Anna isn’t exactly an endearing main character. I found her rather frustrating. She’s been in Switzerland for nine years, but she has hardly any friends, doesn’t speak the language, and the people in the village where she lives aren’t very forthcoming. Or so she thinks. But she hasn’t tried very hard. She’s waiting for something to happen and doesn’t undertake much action herself. Until she starts her German lessons and meets new people. Ex-pats, just like her.

It was both recognizable and totally strange for me. I also spent many years in a foreign country. I spoke the language, I had friends, and made an effort not to get acquainted to ex-pats. But at times, I also felt like a foreigner who stood forever outside the real society. Still, having kids helped, and Anna should have made good use of the mothers she’d meet via her children.

The story is built up really nicely. The story in the current time is often interrupted by flash backs to a few years ago, or sometimes to a few days ago. The flash back to the past make sense, but I wasn’t sure why the author sometimes moved the current story forward by a few days or weeks, and then looked back on the days just before. There were also short paragraphs in which conversations with her therapist were related. The therapist often came with some fantastic insights, but I found her a little too clever. Also, I wasn’t quite sure when Anna actually went to see the therapist. It wasn’t mentioned as part of her daily or weekly program.

Having said that, I just loved the way it was written. Amazing, given that I didn’t particularly liked Anna. But her story was interesting, and I was wondering what would happen. Would her husband find out about her affairs? Would she finally make some friends? The ending was totally unexpected, and I’m not sure I was too happy with it. It was a possible ending, but I did not expect this, and it didn’t seem to be the most interesting conclusion to the story.

While I have some reservations about the story and, especially, about Anna, the main character, I very much enjoyed reading this novel.


Rating: 5 out of 5 stars (very good)

Number of pages: 328

First published: 2015

I got this: from my local Random House representative

Genre: mystery

 

Literary Blog Hop

blog-hop My Book Self is organising a Literary Blog Hop! A number of blogs are offering literary prizes. Visit them all and try your luck. But first enter here at Leeswammes’ Blog! I have a book so new, it was published just a week ago and it’s fan.tas.tic! I finished it today and decided, this is the book to offer for the blog hop (no review yet). Hausfrau by Jill Alexander Essbaum The publisher says: “Anna Benz, an American in her late thirties, lives with her Swiss husband, Bruno—a banker—and their three young children in a postcard-perfect suburb of Zürich. Though she leads a comfortable, well-appointed life, Anna is falling apart inside. Adrift and increasingly unable to connect with the emotionally unavailable Bruno or even with her own thoughts and feelings, Anna tries to rouse herself with new experiences: German language classes, Jungian analysis, and a series of sexual affairs she enters with an ease that surprises even her. But Anna can’t easily extract herself from these affairs. When she wants to end them, she finds it’s difficult. Tensions escalate, and her lies start to spin out of control. Having crossed a moral threshold, Anna will discover where a woman goes when there is no going back.”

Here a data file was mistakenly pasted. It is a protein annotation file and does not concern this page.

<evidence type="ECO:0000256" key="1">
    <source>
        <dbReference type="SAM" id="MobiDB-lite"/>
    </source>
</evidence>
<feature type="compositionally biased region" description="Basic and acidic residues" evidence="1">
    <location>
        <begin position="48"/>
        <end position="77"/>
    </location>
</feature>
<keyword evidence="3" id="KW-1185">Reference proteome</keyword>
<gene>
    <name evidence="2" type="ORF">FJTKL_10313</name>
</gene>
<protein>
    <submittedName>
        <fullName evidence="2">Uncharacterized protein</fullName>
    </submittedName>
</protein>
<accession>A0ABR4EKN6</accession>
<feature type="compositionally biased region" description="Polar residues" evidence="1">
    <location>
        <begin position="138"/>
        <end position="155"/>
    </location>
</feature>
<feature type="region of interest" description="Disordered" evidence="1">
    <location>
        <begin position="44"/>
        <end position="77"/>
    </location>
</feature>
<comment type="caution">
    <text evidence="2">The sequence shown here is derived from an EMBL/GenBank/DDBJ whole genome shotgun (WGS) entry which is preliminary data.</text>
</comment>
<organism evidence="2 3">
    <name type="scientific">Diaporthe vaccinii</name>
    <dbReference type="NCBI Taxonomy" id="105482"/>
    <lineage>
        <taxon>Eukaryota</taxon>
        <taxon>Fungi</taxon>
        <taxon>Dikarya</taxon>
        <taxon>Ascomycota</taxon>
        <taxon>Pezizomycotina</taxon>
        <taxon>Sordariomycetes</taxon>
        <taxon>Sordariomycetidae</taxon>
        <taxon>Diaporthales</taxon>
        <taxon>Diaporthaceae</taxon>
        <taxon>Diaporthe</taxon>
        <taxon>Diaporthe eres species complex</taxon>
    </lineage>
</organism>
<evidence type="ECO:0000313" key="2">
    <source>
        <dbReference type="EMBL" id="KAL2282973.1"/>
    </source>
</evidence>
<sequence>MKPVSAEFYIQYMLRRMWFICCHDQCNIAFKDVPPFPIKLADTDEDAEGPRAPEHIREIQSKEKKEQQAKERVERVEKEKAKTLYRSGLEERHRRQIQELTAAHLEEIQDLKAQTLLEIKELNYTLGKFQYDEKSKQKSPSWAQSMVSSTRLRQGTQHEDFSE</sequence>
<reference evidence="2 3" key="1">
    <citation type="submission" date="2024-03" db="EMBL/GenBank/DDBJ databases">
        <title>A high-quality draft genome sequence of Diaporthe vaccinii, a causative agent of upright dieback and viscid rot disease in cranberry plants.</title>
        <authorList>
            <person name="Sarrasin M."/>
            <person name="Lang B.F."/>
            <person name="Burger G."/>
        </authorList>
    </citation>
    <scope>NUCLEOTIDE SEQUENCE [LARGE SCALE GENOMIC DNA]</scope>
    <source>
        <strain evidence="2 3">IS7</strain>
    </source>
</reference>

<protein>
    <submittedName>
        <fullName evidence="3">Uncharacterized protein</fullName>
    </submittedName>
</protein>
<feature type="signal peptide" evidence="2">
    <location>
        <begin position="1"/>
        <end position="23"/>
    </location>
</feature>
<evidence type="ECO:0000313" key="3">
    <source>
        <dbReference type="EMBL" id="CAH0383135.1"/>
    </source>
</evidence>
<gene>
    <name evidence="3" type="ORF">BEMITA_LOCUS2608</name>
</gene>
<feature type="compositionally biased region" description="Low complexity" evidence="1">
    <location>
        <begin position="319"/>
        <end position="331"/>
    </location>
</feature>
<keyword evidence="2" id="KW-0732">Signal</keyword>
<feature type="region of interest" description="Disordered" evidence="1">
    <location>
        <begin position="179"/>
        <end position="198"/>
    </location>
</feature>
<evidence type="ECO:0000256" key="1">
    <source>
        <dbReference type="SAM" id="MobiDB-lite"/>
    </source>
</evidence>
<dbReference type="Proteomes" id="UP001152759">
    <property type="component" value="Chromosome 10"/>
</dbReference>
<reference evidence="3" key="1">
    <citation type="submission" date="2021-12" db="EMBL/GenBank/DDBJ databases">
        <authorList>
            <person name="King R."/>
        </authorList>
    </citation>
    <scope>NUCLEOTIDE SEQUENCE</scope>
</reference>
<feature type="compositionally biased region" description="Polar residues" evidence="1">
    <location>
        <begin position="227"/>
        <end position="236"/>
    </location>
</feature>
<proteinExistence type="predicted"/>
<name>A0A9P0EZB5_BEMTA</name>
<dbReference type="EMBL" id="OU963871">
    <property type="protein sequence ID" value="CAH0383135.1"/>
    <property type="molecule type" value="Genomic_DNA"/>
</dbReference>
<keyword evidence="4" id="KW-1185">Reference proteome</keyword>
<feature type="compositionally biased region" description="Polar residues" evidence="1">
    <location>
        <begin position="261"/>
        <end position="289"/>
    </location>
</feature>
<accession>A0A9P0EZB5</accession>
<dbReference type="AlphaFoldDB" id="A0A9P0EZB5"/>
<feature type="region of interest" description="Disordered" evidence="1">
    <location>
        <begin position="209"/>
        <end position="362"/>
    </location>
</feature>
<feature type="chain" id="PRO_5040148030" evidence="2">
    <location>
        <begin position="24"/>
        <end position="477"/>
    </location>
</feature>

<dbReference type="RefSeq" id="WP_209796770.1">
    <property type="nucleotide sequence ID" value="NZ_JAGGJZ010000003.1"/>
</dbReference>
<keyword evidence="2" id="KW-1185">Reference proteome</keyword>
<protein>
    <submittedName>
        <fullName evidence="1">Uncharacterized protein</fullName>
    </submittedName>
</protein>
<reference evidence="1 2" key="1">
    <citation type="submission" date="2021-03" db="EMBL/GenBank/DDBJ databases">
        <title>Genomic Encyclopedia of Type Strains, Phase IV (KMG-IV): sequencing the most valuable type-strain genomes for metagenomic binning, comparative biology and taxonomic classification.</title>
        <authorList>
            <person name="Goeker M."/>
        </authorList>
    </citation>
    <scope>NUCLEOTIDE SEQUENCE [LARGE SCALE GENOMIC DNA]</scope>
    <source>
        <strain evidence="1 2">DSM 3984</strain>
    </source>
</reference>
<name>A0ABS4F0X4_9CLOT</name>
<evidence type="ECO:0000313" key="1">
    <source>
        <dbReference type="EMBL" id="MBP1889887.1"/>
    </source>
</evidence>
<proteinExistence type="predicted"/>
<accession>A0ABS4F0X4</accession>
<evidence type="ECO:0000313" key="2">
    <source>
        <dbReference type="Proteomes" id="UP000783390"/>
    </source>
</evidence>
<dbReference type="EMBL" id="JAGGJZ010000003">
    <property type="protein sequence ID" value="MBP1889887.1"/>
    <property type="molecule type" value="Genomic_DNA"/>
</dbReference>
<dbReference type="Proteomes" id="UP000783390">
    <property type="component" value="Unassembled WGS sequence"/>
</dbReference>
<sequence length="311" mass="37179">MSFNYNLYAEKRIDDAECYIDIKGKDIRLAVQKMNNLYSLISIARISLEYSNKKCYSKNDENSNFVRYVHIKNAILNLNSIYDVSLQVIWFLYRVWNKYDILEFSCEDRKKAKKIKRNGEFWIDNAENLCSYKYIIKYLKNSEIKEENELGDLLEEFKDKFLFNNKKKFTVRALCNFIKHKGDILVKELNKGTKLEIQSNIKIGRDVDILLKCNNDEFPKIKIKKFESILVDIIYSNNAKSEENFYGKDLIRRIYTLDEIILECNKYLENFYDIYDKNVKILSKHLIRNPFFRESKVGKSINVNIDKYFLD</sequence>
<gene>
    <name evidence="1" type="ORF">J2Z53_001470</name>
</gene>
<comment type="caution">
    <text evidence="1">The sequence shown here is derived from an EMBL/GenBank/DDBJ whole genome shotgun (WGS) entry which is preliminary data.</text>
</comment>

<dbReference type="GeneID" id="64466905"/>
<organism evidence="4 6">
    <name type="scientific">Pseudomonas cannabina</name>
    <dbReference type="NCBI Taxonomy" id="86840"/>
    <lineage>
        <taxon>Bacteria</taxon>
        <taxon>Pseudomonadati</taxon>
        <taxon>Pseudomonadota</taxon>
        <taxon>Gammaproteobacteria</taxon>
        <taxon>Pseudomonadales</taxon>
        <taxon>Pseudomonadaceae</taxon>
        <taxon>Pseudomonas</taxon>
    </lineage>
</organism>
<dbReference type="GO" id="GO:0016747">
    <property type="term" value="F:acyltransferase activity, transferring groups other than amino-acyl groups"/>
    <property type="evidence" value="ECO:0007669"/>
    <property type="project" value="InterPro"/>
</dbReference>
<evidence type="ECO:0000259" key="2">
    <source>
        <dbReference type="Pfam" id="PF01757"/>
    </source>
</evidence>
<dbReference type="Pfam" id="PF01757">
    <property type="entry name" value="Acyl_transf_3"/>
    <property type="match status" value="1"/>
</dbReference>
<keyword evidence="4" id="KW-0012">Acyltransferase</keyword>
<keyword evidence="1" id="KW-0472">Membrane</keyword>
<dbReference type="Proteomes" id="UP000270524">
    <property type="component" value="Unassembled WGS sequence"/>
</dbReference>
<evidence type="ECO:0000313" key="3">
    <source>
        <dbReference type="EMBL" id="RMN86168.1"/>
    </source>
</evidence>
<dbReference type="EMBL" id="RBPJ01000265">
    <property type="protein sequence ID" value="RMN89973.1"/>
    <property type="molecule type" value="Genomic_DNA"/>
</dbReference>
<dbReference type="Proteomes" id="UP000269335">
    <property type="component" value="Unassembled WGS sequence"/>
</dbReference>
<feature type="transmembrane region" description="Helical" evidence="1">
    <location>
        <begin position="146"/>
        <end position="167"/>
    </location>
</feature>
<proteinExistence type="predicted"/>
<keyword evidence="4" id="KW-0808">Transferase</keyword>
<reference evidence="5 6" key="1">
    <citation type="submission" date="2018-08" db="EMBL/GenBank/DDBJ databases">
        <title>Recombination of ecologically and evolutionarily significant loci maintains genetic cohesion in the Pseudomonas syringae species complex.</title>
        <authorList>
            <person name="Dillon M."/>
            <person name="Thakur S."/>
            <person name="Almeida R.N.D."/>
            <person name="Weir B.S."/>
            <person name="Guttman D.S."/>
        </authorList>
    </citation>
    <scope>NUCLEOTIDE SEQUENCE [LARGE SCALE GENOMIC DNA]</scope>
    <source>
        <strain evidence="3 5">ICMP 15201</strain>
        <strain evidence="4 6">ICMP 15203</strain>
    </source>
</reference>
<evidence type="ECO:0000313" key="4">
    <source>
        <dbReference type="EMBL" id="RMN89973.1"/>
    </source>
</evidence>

To enter

To enter, please read the rules and then fill out the form below.

The rules:

  1. Anyone can enter. You do not need to have a blog.
  2. You do not have to be a follower of my blog or become a follower, although if you like my blog I hope you will! You can follow by email or by RSS (see buttons in the side bar on the right at the top).
  3. There will be one winner.
  4. You need an address where bookdepository will deliver.
  5. Leave a comment to say you’d like to win the book. You can enter the giveaway until Sunday April 12th. I will close the giveaway when I turn on my computer on April 13th (Netherlands time).
  6. Tweet about the giveaway for ONE extra entry. Use this text: Win Hausfrau by Jill Alexander Essbaum in the Literary Blog Hop http://wp.me/pTjfK-4MG
  7. Note that double or invalid entries will be removed.
  8. I will notify the winner by email. The winner need to answer my email within 3 days, or I’ll announce a new winner.
  9. That’s it! Good luck and thanks for playing.

Now go to the other blogs and try your luck!

Click here to view the list with participating blogs.